SciELO - Scientific Electronic Library Online

vol.40 número1Gandhi and his Christian friends: legacy of the South African years 1893-1914The suspension and resignation of Franz Pfanner, first abbot of Mariannhill índice de autoresíndice de materiabúsqueda de artículos
Home Pagelista alfabética de revistas  

Servicios Personalizados



Links relacionados

  • En proceso de indezaciónCitado por Google
  • En proceso de indezaciónSimilares en Google


Studia Historiae Ecclesiasticae

versión On-line ISSN 2412-4265
versión impresa ISSN 1017-0499


KUMALO, R. Simangaliso. Religion and politics in the heritage of uNtsikana Ka Gaba and its relevance to a democratic South Africa. Studia Hist. Ecc. [online]. 2014, vol.40, n.1, pp.21-37. ISSN 2412-4265.

Ntsikana, the son of Gaba (1780-1820), is remembered as a Xhosa prophet umphrofethi wakwa Xhosa who left an indelible mark on the Christian social history landscape of South Africa. Although he lived almost two centuries ago, he is still remembered as one who laid a firm foundation for an African form of Christianity. The article examines his work as a pioneer of an African form of theology, intellectual and prophet. The emphasis is on his radical form of Christianity, which did not fit the missionary's script, his decision to be critical of the Church and its subservient relationship with European culture and his attempt to acculturate Christianity to African culture. This is demonstrated by the fact that Ntsikana responded creatively and prophetically to the ambiguous role the church played in the liberation of the African people. His unprecedented theological understanding of God expressed through his famous hymn is analysed and appraised in the article. His ability to bring into dialogue religion and politics is examined, together with his critical exposition of African traditional religion.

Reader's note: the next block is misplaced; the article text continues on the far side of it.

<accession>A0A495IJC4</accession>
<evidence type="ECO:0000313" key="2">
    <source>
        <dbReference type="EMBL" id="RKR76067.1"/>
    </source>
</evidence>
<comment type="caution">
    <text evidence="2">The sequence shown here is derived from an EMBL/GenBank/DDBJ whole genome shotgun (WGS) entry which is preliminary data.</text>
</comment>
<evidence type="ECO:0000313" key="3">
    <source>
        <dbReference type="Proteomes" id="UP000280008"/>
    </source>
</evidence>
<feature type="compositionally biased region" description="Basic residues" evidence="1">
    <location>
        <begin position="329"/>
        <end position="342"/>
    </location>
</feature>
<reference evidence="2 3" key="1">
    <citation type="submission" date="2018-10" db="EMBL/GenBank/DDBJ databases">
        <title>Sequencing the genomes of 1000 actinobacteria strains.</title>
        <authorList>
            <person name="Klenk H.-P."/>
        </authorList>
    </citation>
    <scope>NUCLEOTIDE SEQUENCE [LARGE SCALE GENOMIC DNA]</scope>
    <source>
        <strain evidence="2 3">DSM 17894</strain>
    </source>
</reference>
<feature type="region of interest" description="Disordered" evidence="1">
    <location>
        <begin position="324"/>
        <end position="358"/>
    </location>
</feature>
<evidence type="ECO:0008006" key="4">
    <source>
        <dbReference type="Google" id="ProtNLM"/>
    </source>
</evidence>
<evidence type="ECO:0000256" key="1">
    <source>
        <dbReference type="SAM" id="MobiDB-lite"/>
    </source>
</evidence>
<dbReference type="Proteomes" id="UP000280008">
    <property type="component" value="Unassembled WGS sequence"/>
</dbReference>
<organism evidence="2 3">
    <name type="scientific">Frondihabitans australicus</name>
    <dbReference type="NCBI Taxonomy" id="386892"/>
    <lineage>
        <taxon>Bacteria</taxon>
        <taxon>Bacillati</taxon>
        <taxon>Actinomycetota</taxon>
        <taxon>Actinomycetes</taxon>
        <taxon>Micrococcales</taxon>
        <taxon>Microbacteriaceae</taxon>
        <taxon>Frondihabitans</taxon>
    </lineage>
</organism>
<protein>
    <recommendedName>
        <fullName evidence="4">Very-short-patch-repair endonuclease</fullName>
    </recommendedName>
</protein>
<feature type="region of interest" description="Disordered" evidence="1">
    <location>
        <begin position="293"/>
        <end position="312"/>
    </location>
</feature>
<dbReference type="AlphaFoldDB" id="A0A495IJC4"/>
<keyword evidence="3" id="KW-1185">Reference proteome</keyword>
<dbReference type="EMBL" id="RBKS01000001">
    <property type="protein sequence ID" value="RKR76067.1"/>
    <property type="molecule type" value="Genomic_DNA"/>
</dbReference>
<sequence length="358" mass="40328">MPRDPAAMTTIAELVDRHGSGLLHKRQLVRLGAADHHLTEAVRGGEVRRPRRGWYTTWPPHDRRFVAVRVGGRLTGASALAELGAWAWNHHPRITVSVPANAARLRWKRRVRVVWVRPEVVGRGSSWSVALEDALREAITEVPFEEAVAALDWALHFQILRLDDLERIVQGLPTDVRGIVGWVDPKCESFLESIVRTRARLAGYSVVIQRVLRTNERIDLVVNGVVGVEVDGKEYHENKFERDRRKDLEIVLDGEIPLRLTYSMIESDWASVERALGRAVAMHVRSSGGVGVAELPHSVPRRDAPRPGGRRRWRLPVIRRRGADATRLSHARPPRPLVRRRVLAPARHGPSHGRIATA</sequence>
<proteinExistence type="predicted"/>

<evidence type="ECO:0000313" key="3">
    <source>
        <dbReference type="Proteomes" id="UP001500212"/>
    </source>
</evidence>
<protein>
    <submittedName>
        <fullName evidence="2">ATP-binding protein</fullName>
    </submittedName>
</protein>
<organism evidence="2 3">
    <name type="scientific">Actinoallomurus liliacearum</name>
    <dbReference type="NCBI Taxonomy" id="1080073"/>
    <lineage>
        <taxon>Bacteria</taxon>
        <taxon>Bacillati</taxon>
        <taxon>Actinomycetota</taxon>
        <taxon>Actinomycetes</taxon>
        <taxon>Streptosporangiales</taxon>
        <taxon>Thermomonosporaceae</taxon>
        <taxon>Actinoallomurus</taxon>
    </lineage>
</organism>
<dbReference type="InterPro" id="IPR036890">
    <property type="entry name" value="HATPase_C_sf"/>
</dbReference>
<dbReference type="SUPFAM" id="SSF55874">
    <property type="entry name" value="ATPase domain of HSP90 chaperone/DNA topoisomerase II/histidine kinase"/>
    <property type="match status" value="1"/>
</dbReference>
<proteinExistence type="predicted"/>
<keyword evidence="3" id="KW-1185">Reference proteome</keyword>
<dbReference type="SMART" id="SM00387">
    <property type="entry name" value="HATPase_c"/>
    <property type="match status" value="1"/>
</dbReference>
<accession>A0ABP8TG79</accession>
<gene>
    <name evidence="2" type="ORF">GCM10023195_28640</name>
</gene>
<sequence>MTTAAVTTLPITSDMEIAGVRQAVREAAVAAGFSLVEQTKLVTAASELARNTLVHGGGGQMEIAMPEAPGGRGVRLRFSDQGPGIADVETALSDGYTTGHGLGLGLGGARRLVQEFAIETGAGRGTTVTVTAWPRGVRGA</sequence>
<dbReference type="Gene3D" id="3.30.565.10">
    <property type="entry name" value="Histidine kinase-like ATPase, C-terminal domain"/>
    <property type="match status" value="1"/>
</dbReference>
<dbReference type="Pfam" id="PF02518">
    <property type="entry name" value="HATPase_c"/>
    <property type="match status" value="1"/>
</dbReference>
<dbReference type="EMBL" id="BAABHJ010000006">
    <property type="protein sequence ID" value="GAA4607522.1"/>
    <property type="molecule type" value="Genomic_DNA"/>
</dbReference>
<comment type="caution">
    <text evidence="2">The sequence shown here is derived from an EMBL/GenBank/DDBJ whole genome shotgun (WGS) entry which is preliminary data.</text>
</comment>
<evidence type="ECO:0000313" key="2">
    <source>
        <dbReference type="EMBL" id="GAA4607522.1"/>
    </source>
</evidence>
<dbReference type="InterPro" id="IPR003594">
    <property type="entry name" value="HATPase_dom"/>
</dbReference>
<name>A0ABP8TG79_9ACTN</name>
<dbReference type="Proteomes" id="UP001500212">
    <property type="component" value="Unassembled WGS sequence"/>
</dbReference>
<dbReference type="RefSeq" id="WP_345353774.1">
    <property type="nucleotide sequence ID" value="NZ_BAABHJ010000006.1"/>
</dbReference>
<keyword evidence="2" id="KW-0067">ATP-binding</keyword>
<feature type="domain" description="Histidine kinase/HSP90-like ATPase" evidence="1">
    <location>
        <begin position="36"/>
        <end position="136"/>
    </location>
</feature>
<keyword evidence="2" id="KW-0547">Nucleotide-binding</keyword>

· texto en Inglés     · Inglés ( pdf )


Creative Commons License Todo el contenido de esta revista, excepto dónde está identificado, está bajo una Licencia Creative Commons